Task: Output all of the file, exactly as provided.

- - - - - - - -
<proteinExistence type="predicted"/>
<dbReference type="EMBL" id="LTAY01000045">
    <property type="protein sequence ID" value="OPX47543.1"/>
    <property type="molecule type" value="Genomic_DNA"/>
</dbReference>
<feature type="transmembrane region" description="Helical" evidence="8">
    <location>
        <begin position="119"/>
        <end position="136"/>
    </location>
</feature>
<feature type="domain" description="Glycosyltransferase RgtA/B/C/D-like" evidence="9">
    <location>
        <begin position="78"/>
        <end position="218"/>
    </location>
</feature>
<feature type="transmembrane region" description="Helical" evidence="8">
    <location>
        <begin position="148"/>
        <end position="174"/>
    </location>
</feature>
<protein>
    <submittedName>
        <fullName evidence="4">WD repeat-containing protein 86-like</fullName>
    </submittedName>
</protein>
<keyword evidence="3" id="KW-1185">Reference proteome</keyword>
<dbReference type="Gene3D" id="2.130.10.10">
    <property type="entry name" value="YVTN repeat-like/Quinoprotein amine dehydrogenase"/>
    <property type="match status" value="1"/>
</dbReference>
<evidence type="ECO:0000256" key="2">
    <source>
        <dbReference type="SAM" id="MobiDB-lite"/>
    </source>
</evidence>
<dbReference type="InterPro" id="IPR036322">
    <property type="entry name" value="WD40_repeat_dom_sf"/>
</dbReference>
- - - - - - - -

<proteinExistence type="predicted"/>
<dbReference type="EMBL" id="LTAY01000045">
    <property type="protein sequence ID" value="OPX47543.1"/>
    <property type="molecule type" value="Genomic_DNA"/>
</dbReference>
<feature type="transmembrane region" description="Helical" evidence="8">
    <location>
        <begin position="119"/>
        <end position="136"/>
    </location>
</feature>
<feature type="domain" description="Glycosyltransferase RgtA/B/C/D-like" evidence="9">
    <location>
        <begin position="78"/>
        <end position="218"/>
    </location>
</feature>
<feature type="transmembrane region" description="Helical" evidence="8">
    <location>
        <begin position="148"/>
        <end position="174"/>
    </location>
</feature>
<protein>
    <submittedName>
        <fullName evidence="4">WD repeat-containing protein 86-like</fullName>
    </submittedName>
</protein>
<keyword evidence="3" id="KW-1185">Reference proteome</keyword>
<dbReference type="Gene3D" id="2.130.10.10">
    <property type="entry name" value="YVTN repeat-like/Quinoprotein amine dehydrogenase"/>
    <property type="match status" value="1"/>
</dbReference>
<evidence type="ECO:0000256" key="2">
    <source>
        <dbReference type="SAM" id="MobiDB-lite"/>
    </source>
</evidence>
<dbReference type="InterPro" id="IPR036322">
    <property type="entry name" value="WD40_repeat_dom_sf"/>
</dbReference>